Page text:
Peace Sells but No One’s Buying – Review of Jim Butcher’s “Peace Talks”

Book Cover for “Peace Talks”. Available on Amazon

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When you’re Harry Dresden, life sometimes gets unnaturally ugly. And then there are times where it gets downright hostile. And then… there are times where everything that can go wrong does go wrong. Jim Butcher’s Dresden Files series has been chugging along now for twenty years and 2020 marked the release of two novels in the series, Peace Talks and Battle Ground. I’ll be writing reviews for both because there is simply too much that happens for a single review.

Spoilers ahead, so don’t read if you haven’t read Peace Talks yet.

When Skin Game ended, I figured there would be a longer respite for Harry, particularly given that he was going to begin a relationship with Karrin Murphy (that has been danced around for about ten books now) and become a father to little Maggie Dresden (who Butcher writes as one of the most adorable children I’ve ever read in fiction). Peace Talks pick up relatively soon after the ending of Skin Game (only a handful of months). Maggie and Harry are living in the Svartelf compound apartment that Molly has owned since before the events of Cold Days. And a new spirit of intellect has joined them in the form of Bonea (Bonny, for short). Life seems to be pretty good until Dresden is asked to join the security detail for a peace conference between the major powers of the Unseelie Accords (the peace agreement hammered out by Queen Mab, the Sidhe Queen of the Winter Court).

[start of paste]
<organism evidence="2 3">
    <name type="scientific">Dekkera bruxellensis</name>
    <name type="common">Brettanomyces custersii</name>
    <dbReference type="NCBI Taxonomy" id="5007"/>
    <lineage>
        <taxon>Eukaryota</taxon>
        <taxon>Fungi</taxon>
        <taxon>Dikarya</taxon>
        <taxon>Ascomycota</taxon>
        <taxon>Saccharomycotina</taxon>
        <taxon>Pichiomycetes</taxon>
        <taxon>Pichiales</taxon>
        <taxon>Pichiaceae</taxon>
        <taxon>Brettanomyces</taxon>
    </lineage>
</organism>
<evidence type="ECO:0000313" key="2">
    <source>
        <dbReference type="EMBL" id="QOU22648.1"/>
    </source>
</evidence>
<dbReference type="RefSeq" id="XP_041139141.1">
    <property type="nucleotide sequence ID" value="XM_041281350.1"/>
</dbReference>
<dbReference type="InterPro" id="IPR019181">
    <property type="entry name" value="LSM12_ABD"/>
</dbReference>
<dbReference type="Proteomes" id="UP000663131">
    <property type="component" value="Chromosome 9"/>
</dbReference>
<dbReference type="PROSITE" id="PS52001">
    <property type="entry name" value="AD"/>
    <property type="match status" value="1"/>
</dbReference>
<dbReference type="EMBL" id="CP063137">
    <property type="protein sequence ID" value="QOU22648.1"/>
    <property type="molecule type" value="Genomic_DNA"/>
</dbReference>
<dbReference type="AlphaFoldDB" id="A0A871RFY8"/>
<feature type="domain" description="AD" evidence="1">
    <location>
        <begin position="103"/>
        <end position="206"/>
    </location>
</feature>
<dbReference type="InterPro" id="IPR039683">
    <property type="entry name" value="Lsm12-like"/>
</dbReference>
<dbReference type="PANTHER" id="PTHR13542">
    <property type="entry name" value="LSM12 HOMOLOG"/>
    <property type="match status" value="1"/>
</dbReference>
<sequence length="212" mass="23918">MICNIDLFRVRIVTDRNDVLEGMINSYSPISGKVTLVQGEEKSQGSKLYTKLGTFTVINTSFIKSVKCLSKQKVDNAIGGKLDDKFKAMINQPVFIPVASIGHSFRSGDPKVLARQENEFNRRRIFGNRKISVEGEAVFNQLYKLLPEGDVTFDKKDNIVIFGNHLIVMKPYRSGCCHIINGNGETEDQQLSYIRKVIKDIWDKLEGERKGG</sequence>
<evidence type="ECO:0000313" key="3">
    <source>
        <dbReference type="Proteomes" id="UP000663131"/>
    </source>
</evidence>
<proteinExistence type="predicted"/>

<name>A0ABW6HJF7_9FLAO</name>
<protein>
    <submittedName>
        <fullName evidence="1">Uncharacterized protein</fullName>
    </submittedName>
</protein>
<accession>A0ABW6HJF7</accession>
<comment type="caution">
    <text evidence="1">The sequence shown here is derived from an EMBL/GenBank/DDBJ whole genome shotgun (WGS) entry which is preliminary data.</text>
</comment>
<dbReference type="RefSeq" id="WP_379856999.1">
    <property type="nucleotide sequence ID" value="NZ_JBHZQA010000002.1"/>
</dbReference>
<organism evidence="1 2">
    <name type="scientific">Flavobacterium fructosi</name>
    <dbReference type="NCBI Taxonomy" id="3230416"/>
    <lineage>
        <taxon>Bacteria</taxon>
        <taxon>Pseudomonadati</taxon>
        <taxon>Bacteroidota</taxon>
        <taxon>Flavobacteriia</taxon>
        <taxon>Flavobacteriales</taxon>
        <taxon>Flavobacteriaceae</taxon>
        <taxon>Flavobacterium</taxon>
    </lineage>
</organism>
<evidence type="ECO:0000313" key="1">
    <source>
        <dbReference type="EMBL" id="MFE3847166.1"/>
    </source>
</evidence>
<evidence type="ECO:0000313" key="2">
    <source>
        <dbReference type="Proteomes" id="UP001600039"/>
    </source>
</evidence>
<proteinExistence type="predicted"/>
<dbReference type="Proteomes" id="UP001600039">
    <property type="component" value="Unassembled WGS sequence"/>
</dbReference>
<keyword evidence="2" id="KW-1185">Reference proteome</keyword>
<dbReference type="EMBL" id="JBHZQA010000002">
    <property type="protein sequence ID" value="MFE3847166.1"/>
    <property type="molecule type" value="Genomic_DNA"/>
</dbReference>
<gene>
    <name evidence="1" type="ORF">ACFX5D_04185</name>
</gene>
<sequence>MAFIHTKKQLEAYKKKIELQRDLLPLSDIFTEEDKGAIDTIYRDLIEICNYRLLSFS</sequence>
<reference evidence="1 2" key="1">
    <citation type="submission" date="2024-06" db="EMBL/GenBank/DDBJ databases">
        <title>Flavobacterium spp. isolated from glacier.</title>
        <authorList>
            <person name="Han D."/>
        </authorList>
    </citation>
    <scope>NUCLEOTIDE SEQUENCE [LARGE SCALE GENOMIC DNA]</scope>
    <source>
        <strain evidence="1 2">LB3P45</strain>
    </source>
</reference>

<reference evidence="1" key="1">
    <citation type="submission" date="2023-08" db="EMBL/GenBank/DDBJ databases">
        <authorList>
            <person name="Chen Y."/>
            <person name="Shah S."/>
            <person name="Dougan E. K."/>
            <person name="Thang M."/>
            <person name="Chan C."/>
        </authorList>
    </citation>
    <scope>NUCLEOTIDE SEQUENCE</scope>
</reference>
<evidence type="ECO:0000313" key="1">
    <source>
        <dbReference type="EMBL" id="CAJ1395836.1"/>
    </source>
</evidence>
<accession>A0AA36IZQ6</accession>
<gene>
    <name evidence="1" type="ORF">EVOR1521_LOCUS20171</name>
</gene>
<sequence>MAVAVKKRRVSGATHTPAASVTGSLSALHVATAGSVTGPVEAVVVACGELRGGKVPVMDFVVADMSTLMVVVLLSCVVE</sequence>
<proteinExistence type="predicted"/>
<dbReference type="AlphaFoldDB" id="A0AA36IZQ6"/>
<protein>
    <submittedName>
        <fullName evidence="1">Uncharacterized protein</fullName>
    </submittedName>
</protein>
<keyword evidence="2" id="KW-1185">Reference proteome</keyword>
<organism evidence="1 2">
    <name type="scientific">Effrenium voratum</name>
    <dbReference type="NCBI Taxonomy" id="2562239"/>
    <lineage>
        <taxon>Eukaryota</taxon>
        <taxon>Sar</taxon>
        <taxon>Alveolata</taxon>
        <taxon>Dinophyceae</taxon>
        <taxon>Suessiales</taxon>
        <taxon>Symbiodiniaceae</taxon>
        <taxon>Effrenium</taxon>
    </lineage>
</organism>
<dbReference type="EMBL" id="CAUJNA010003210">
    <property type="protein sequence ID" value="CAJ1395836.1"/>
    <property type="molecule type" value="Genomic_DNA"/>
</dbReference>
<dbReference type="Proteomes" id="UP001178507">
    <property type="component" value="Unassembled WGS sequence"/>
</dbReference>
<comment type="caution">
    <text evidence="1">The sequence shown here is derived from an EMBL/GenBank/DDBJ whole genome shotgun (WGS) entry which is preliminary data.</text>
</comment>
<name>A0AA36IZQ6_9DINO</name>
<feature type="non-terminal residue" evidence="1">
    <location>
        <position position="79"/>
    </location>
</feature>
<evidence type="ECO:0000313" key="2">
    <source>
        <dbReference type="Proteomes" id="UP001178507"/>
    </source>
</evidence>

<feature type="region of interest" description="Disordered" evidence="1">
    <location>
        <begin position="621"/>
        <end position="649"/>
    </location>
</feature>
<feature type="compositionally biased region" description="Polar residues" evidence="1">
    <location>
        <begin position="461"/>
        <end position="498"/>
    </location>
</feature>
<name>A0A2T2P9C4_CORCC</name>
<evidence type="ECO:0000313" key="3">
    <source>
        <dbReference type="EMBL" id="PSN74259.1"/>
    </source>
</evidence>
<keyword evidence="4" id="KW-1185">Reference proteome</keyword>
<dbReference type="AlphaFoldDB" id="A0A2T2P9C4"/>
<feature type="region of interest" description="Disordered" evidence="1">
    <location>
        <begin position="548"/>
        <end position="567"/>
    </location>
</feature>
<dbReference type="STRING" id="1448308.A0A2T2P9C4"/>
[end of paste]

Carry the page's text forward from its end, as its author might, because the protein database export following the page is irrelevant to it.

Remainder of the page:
Jim Butcher, author of The Dresden Files. Source

To further complicate matters, Harry finds out through his maternal grandfather, Ebenezar Mccoy, that the White Council (the ruling body of wizards in the world) are going to bring a vote on whether or not Harry should remain a member of the organization. And if that doesn’t make things more difficult, Thomas Raith (Harry’s half-brother and a White Court Vampire) gets captured and brutally beaten after attempting to kill the Svartelf King Etri, casting doubt on whether Harry is really a friend to the Svartelves or not.

To borrow an old Chinese curse: May you live in interesting times.